Field-Scale Experiments for Site-Specific Crop Management. Part II: A Geostatistical Analysis

Field-Scale Experiments for Site-Specific Crop Management. Part II: A Geostatistical Analysis Part II analyses approach C experiments. Field-scale experiments were applied to four wheat fields in the Western Australian wheat belt. Different experimental designs were used two two-dimensional sine-waves, a chequerboard, and a two-factor strip arrangement. In each experiment, the yield associated with a particular treatment was predicted by kriging to where the other treatments were located. Different forms of kriging were investigated. Co-located cokriging, using the previous-season yield map as a covariate, was the most promising. The kriged data were then modelled with polynomial yield response functions. The outcome was a map for each field that described the optimum application of experimental input. The requirements varied continuously across the field, and could justify future site-specific crop management. The two-factor strip experiment was the most successful of those presented; the field on which it was used showed relatively strong responses to the applied inputs. The other sites were affected by lack of rain and/or design flaws. The underlying philosophy is sound, but the method proposed is time-consuming and inefficient. We hope that this paper can stimulate further research on the subject. http://www.deepdyve.com/assets/images/DeepDyve-Logo-lg.png Precision Agriculture Springer Journals

Field-Scale Experiments for Site-Specific Crop Management. Part II: A Geostatistical Analysis

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Publisher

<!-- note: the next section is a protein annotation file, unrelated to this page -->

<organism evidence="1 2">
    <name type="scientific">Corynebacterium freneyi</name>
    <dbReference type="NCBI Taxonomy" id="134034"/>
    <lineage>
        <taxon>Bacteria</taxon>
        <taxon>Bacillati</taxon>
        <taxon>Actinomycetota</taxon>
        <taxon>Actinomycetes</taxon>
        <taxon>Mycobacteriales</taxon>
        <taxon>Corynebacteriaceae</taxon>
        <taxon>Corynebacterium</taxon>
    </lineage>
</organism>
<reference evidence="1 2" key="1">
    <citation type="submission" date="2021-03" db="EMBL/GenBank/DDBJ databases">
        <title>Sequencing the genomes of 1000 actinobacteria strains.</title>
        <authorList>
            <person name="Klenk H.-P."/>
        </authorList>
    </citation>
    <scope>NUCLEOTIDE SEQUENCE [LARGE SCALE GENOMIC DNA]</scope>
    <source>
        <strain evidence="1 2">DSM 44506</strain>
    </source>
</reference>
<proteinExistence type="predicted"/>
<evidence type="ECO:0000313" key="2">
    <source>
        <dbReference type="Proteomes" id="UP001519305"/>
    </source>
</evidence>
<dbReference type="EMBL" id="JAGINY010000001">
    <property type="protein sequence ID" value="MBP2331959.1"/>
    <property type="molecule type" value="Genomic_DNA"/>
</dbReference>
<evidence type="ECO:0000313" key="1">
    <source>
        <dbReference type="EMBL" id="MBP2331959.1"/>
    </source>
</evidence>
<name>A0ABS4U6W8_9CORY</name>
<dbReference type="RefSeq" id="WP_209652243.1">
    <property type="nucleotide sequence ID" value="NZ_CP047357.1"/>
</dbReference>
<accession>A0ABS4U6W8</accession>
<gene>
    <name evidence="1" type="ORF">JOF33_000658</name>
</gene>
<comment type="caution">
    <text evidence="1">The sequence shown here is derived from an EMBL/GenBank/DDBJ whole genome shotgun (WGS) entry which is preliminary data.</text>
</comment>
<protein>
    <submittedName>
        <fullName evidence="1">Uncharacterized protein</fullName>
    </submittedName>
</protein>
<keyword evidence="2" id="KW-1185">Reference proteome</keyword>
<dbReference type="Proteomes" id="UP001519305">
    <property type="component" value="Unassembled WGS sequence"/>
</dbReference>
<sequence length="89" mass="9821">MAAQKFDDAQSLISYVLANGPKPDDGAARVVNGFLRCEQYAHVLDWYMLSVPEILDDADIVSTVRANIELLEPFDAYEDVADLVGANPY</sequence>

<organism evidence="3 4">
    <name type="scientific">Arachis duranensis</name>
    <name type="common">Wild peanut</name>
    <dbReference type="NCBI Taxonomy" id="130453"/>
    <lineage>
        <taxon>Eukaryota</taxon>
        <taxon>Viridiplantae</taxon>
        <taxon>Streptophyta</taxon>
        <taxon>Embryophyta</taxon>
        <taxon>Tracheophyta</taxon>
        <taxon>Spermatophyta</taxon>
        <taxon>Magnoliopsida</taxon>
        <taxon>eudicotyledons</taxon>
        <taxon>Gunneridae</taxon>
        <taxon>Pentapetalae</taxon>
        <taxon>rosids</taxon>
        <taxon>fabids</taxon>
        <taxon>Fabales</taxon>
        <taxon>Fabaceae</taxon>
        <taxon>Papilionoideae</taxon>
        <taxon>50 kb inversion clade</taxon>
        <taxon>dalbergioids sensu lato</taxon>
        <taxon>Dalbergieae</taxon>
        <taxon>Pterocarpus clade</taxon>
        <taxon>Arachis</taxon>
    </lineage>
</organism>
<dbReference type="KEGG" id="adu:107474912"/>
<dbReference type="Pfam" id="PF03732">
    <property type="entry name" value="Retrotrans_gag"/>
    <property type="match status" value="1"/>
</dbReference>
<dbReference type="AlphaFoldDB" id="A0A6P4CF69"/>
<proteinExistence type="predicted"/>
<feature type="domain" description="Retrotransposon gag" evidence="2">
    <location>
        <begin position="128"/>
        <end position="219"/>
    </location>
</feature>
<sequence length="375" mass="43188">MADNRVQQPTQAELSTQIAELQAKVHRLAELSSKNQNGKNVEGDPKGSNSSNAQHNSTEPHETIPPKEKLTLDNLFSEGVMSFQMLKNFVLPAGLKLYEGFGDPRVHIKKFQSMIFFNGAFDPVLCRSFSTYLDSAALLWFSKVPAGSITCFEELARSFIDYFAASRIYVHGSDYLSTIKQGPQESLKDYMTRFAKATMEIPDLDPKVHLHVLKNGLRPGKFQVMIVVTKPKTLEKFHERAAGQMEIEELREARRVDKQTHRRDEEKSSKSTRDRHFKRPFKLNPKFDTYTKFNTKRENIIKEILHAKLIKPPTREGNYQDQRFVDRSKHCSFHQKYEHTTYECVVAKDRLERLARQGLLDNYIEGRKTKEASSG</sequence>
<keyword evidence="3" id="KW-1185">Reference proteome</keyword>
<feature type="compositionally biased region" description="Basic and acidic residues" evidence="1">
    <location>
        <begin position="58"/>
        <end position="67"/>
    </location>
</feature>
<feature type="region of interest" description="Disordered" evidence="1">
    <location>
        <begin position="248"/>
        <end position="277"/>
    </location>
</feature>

Kluwer Academic Publishers
Copyright
Copyright © 2004 by Kluwer Academic Publishers
Subject
Life Sciences; Agriculture; Soil Science & Conservation; Remote Sensing/Photogrammetry; Statistics for Engineering, Physics, Computer Science, Chemistry and Earth Sciences; Atmospheric Sciences
ISSN
1385-2256
eISSN
1573-1618
D.O.I.
10.1007/s11119-004-6347-0
Publisher site
See Article on Publisher Site

Abstract

Part II analyses approach C experiments. Field-scale experiments were applied to four wheat fields in the Western Australian wheat belt. Different experimental designs were used two two-dimensional sine-waves, a chequerboard, and a two-factor strip arrangement. In each experiment, the yield associated with a particular treatment was predicted by kriging to where the other treatments were located. Different forms of kriging were investigated. Co-located cokriging, using the previous-season yield map as a covariate, was the most promising. The kriged data were then modelled with polynomial yield response functions. The outcome was a map for each field that described the optimum application of experimental input. The requirements varied continuously across the field, and could justify future site-specific crop management. The two-factor strip experiment was the most successful of those presented; the field on which it was used showed relatively strong responses to the applied inputs. The other sites were affected by lack of rain and/or design flaws. The underlying philosophy is sound, but the method proposed is time-consuming and inefficient. We hope that this paper can stimulate further research on the subject.

Journal

Precision AgricultureSpringer Journals

Published: Jun 16, 2004

References

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